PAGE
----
The threat of closure has failed to dent the motivation of pupils at the school where murdered teenager Stephen Lawrence was taught as they achieved record results in their GCSE exams.
Blackheath Bluecoat Church of England school missed out on a move and a facelift when the Coalition Government's axed Labour's school building programme three years ago - and is now scheduled to close next year as a result of spending constraints.
However yesterday 70 per cent of its pupils achieved five A* to C grade passes including maths and English - an 11 percentage point rise on last year's figure.
For good measure, the school - whose former pupils also include footballer Rio Ferdinand - has also been rated "good" in its final inspection by education standards watchdog Ofsted.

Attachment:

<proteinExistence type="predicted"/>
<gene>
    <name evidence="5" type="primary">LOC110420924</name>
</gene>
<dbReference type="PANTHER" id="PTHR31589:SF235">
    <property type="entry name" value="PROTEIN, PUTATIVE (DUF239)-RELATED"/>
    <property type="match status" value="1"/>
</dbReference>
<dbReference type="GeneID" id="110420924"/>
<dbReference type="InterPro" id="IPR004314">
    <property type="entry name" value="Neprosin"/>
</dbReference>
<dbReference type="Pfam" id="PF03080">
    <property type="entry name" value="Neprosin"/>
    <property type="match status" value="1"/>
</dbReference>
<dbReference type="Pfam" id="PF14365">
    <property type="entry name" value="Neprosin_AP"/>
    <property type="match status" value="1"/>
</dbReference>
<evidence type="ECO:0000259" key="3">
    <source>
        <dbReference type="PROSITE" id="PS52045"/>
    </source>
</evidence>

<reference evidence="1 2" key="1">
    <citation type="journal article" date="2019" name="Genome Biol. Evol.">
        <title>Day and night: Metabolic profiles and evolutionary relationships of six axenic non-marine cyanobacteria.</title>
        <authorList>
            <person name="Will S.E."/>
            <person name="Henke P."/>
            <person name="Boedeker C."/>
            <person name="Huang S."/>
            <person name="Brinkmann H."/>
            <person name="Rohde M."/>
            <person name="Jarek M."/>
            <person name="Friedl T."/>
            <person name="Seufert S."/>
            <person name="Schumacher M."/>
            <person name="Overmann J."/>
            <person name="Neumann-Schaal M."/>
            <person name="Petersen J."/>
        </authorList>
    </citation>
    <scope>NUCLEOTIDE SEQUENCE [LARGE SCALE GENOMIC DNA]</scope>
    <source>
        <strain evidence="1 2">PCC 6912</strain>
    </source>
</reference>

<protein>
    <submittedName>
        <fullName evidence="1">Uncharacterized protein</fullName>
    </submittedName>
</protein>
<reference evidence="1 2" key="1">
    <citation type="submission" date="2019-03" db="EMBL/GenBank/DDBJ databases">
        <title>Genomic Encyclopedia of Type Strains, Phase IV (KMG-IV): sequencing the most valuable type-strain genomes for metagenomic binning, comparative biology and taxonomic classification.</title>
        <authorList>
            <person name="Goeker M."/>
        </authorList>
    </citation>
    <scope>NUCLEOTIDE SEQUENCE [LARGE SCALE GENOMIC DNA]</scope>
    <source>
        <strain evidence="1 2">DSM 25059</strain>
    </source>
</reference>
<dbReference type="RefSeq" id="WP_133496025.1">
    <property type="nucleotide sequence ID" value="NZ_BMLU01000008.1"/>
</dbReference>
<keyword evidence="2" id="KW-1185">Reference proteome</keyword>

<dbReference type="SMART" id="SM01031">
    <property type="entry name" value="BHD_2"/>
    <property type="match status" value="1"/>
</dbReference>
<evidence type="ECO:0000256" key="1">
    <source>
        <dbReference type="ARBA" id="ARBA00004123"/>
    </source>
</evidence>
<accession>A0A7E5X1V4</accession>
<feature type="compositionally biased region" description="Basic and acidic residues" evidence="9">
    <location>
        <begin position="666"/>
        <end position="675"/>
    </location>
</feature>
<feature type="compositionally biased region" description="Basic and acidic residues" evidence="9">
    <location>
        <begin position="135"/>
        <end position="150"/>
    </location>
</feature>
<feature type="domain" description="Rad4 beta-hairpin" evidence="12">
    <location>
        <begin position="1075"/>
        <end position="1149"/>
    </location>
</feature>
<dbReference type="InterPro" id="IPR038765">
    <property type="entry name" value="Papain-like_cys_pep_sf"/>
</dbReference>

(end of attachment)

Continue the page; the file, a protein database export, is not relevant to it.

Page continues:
"Obviously having to cope with the cancellation (of the building programme) and the announcement of the school closure was very difficult," said David Prescott, its chairman of governors. "But we wanted to keep the pupils motivated to achieve their very best and the result has been breathtaking."
Governors are now hoping they will be able to open a new Church of England school in Greenwich, south London, modelled along the lines of Blackheath Bluecoat in the near future.
At the time of his death, Stephen, an aspiring architect, was studying for his A-levels at the school.